Your potential new employee says they want to take home a minimum amount of pay each month.  They want to know how much they have to spend but you need to know how much it is going to cost you.

It doesn't matter whether you are paying regular pay or a bonus, it is never good to agree to a net figure.  It could cost you far more than you think - but why is that?

Employee pay is taxable

You need to add the tax that is due on their pay to the take-home pay you have agreed to pay them.  The amount of the tax due will depend on the tax code they have but it could be 20% or even 40% on top of the pay they are receiving.

However they could have a very different tax code if they have previously been self-employed and have elected to have tax owed collected through their tax code.  If this was the case and you had agreed a take home pay you would be paying the tax they owe from their earnings previously!

Employee pay is subject to National Insurance Contributions

Unless your employee is over state pension age you will have to add both the employee and the employer contributions to their take-home pay.  That will be 12% on earnings above £1048 per month (employee contribution) plus 13.8% on earnings above £758 per month (employer contribution).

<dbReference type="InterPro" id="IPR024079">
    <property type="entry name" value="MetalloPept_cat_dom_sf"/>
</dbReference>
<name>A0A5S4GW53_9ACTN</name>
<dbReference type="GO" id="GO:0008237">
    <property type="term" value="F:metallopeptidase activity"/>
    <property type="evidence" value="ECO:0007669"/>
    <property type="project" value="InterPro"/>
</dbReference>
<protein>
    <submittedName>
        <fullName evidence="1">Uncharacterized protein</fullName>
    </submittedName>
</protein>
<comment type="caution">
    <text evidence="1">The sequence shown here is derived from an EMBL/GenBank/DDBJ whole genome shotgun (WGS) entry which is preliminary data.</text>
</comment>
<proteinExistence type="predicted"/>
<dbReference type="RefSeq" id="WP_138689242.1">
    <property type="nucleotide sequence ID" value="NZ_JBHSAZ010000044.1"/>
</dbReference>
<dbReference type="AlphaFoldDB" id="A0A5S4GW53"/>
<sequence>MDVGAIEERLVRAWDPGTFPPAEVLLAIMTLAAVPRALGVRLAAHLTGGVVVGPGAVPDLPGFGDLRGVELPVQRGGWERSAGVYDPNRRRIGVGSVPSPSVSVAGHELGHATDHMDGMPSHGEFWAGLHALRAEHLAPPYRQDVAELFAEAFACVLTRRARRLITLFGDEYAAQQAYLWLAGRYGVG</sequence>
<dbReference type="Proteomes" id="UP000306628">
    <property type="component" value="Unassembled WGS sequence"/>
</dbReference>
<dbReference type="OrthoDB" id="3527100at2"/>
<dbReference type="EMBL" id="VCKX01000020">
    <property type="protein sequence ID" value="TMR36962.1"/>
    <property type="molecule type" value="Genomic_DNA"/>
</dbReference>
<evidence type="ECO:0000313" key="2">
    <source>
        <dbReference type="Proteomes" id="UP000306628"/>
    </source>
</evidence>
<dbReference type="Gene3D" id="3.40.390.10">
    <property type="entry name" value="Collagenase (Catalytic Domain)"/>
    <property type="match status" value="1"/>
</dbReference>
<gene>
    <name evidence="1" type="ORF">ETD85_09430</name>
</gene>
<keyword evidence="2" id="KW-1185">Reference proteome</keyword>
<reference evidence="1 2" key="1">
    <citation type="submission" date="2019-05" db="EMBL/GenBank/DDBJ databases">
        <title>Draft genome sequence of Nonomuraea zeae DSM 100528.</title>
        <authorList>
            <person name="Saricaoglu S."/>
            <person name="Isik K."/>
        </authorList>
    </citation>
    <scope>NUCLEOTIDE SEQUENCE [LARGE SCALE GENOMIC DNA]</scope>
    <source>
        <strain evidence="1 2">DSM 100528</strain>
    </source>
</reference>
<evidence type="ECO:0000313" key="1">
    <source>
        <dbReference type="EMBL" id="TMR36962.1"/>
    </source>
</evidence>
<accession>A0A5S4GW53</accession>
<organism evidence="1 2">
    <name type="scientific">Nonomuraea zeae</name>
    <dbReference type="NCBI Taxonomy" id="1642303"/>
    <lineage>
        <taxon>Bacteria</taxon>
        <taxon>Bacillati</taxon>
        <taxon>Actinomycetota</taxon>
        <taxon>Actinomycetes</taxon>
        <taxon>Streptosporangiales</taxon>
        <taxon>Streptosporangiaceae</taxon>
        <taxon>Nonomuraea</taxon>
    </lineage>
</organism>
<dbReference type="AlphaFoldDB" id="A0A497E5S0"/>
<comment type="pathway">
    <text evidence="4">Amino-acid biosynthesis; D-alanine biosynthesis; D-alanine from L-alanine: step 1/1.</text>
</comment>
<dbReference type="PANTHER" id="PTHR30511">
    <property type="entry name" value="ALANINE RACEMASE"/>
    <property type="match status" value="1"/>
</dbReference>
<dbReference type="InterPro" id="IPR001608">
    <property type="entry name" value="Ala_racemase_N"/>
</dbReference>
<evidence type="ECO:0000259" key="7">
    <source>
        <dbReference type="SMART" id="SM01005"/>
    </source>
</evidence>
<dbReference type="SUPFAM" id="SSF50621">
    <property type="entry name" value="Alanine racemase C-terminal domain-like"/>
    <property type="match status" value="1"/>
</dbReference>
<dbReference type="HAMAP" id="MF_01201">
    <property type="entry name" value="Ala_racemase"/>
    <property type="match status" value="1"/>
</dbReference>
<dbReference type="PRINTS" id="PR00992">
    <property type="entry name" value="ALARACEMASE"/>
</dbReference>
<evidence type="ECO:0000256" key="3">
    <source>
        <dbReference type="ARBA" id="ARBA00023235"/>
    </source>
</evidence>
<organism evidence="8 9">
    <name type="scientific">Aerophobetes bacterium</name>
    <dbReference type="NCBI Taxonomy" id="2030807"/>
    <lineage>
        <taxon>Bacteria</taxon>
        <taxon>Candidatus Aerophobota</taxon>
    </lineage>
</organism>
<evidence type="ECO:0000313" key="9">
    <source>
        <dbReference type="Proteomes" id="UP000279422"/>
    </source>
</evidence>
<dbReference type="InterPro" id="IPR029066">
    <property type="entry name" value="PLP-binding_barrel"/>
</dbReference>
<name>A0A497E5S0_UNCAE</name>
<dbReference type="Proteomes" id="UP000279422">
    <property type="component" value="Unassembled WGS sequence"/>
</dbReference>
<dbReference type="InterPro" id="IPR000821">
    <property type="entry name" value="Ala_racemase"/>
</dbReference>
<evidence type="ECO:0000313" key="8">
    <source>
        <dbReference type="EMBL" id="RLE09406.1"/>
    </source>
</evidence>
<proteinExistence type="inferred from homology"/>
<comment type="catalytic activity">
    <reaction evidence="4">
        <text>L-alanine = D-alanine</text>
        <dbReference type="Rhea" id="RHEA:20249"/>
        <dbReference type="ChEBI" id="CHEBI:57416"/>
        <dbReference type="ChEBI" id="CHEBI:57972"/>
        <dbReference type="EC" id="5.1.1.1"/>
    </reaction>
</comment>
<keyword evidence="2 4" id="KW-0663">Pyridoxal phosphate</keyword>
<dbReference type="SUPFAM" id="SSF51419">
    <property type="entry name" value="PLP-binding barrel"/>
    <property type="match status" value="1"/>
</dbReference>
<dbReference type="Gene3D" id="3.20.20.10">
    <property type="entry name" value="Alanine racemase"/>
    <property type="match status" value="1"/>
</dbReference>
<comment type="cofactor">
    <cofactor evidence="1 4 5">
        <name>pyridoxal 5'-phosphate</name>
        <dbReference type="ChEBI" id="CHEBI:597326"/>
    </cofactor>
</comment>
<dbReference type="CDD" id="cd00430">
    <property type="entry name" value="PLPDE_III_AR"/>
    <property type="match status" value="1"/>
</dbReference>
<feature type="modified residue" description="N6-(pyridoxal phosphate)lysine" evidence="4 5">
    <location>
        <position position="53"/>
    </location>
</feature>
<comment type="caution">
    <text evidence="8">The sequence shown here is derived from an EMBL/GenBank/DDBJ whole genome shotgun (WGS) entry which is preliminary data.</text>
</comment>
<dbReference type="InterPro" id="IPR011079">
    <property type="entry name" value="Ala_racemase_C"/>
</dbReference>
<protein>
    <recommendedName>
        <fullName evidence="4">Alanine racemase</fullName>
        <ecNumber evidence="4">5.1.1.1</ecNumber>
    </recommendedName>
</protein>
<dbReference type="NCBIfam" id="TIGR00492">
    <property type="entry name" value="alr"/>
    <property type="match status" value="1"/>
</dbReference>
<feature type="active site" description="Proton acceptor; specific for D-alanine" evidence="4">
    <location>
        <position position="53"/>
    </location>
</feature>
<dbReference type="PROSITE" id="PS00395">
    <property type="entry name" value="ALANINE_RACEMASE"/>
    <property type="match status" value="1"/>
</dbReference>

Employee may be eligible to join your auto enrolment pension scheme

Employees who are eligible must be opted into your pension scheme so you must take this cost into account.  They may, of course, decide to opt out at a later date which will reduce the cost to you.  Pension contributions are 5% for employees and 3% for employers - a total of 8% on top of take-home pay above £833 a month.

Employee may be repaying a student loan

Contributions are taken from gross pay so you would also be paying off their student loan for them.

Attachment of Earnings Orders

Whilst these are taken from take-home pay after deductions, they will be reducing the amount of pay your employee takes home and they may argue that this was not the amount agreed verbally and/or in their written contract.


If you offer your potential new employee a gross pay of say £24,000 a year the cost to you will be 

  • Gross Pay + Employers National Insurance Contribution + Employer Pension Contribution

If you offer your potential new employee a take-home pay of say £2,000 a month (£24,000 a year) the cost to you will be

  • Take Home Pay + their tax liability + their employee NI + your employer NI + their pension contribution + your pension contribution 

It could even include you covering their student loan repayment, their Attachment of Earnings Order and any tax owing from previous earnings

You can't plan for the cost of this new employee because you have no idea before they start and hand you their P45 (if they have one) what their tax situation is. 

What to pay?

Decide what your business can afford to pay and always offer Gross Pay i.e. before deductions.  Don't get pulled in to offering a take home pay.  We frequently calculate the cost of a range of pay scales for the employers we work with so they know what the true cost will be to their business.